Many players reported getting stiffed by Wingows Poker. It is hard to come up with a solid number, but we have seen multiple reports of players stiffed five figures or more. It is easy for us to estimate the loss to players at well over six figures. An article once posted on Walkerpoker.com stated the losses were around $500,000.
There were a couple of serious issues that should have tipped people off that something was wrong. First, the support phone number for Wingows Poker was in area code 419. That is in Ohio. Even at the time, it seemed like running a U.S.-facing poker site out of the U.S. was dangerous and even reckless.
Another issue was that the terms and conditions were copy/pasted from Party Gaming. Wingows Poker did not even bother to replace its name with Party Poker’s in the terms.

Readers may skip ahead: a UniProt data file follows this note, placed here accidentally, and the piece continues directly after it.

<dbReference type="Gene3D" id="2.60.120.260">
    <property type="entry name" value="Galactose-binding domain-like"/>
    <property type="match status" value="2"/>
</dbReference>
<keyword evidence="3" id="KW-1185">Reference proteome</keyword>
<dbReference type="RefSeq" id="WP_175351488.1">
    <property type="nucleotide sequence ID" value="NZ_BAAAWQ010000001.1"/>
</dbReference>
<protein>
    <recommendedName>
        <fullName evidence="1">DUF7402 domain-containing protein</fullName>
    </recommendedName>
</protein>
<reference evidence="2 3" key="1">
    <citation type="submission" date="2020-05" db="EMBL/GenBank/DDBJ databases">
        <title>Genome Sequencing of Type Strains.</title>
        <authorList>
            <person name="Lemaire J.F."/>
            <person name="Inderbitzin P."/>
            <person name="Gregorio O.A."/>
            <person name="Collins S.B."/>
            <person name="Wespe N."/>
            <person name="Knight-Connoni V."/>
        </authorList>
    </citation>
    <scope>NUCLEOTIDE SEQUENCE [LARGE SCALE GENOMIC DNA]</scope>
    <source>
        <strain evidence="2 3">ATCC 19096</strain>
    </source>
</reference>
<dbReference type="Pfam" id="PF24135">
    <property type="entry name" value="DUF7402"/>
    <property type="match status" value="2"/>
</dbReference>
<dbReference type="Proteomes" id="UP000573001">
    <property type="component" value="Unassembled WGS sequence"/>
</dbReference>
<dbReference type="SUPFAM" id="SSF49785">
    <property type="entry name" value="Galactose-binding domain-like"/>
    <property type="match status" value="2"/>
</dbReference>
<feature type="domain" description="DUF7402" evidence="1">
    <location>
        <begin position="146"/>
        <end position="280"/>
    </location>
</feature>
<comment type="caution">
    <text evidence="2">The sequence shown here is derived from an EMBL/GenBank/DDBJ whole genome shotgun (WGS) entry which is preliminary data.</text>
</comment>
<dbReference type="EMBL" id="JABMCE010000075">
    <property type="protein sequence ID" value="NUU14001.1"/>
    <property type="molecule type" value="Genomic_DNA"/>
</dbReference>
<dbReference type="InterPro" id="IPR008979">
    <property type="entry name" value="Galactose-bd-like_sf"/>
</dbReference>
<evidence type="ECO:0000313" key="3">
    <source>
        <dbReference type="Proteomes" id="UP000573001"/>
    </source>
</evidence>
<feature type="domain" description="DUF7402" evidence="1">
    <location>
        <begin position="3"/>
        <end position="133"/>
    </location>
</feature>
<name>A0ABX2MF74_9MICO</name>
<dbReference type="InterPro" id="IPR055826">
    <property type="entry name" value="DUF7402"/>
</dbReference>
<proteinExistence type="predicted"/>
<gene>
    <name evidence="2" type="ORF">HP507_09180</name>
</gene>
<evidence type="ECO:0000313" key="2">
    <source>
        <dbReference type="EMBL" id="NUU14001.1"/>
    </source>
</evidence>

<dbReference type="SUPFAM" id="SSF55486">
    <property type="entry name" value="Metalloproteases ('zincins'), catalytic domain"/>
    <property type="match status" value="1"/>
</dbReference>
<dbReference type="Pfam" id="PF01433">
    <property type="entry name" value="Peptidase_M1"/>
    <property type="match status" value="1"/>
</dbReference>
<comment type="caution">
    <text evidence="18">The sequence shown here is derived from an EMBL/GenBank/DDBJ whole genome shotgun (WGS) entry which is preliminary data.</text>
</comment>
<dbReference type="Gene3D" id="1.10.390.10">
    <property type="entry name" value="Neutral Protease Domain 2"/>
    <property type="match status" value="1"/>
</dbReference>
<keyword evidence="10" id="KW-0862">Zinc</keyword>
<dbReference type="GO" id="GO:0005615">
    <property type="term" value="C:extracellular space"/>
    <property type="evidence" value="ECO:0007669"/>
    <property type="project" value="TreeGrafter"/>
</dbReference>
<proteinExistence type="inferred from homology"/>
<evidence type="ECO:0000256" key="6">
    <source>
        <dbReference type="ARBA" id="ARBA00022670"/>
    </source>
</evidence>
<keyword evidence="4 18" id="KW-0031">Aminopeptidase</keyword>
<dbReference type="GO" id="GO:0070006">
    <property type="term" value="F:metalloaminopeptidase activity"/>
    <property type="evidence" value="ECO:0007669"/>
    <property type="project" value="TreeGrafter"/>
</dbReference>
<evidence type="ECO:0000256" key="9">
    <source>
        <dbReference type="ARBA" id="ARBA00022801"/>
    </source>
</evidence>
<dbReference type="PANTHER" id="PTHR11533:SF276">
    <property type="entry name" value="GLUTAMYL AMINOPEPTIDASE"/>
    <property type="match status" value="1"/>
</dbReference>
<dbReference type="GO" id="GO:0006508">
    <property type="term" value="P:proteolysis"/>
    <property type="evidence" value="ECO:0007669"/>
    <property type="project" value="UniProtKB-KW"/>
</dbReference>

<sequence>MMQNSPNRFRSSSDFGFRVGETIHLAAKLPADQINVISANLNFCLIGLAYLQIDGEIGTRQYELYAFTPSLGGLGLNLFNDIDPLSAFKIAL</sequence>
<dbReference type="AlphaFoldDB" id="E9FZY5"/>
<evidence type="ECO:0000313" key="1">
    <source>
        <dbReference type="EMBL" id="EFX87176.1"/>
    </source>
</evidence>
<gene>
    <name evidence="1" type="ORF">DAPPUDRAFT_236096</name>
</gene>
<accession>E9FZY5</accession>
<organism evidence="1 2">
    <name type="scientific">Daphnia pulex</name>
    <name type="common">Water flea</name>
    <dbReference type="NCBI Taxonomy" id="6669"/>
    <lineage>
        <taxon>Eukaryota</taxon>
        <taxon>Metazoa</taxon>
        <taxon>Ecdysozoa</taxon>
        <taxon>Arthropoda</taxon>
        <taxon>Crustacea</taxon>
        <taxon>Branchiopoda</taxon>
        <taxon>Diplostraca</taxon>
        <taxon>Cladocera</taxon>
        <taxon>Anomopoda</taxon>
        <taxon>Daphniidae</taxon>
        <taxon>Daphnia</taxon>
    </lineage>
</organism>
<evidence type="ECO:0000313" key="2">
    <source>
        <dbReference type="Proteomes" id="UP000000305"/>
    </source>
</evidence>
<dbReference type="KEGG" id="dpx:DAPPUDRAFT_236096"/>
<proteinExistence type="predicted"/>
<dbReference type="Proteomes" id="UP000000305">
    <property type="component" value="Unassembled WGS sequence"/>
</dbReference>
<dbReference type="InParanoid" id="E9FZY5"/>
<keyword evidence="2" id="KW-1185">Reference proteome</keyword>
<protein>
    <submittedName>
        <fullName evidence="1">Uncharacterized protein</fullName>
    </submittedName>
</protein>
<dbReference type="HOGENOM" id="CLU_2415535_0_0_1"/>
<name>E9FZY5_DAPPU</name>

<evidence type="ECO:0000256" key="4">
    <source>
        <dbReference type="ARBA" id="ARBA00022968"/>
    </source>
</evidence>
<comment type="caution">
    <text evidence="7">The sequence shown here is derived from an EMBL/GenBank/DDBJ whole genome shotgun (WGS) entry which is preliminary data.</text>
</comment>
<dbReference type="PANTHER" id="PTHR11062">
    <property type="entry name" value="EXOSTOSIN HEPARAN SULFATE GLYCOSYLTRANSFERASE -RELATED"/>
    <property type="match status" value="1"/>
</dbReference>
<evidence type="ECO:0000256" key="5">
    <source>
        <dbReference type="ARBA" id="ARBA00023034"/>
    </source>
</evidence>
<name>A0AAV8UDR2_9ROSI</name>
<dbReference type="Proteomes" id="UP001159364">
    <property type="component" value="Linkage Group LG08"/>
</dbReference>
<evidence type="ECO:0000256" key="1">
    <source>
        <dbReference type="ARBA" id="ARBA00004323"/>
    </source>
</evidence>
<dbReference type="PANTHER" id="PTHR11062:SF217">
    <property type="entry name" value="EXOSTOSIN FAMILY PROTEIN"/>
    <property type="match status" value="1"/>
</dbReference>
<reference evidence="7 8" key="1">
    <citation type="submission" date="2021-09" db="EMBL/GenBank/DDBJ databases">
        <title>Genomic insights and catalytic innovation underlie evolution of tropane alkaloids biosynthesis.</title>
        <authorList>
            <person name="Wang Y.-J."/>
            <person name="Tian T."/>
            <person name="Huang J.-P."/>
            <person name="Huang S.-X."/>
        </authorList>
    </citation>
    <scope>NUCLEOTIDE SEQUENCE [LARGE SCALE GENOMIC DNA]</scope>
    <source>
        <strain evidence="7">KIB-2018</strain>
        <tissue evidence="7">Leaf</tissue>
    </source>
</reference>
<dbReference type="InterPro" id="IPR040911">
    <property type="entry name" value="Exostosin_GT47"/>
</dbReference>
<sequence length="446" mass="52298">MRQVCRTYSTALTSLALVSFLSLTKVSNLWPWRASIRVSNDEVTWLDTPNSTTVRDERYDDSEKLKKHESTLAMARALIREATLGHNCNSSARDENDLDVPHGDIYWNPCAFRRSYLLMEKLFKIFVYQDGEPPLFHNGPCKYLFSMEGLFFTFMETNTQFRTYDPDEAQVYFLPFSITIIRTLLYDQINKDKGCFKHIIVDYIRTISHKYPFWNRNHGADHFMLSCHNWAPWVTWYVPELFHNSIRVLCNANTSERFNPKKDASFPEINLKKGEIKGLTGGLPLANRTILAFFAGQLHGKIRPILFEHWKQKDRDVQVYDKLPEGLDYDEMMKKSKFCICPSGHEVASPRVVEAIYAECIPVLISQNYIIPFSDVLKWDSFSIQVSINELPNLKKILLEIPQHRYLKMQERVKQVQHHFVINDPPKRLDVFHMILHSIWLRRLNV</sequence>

Walker Poker was a member of the Merge Gaming Network. It decided to bailout Wingows Poker players. Victims were offered 25% of their profits to play at Walker Poker. This was nothing more than a rakeback plan. Savvy players were quickly able to find similarities between Walker Poker and Wingows Poker.
In March 2013, the Merge Gaming Network assumed the chips owned by Walker Poker players. All VIP Points and all other promotions were lost. This put an end to the Wingows/Walker Poker saga. At least this time around, players got their funds paid by the site, even if all rakeback was lost.
Lessons Learned From Failure of Wingows Poker and Walker Poker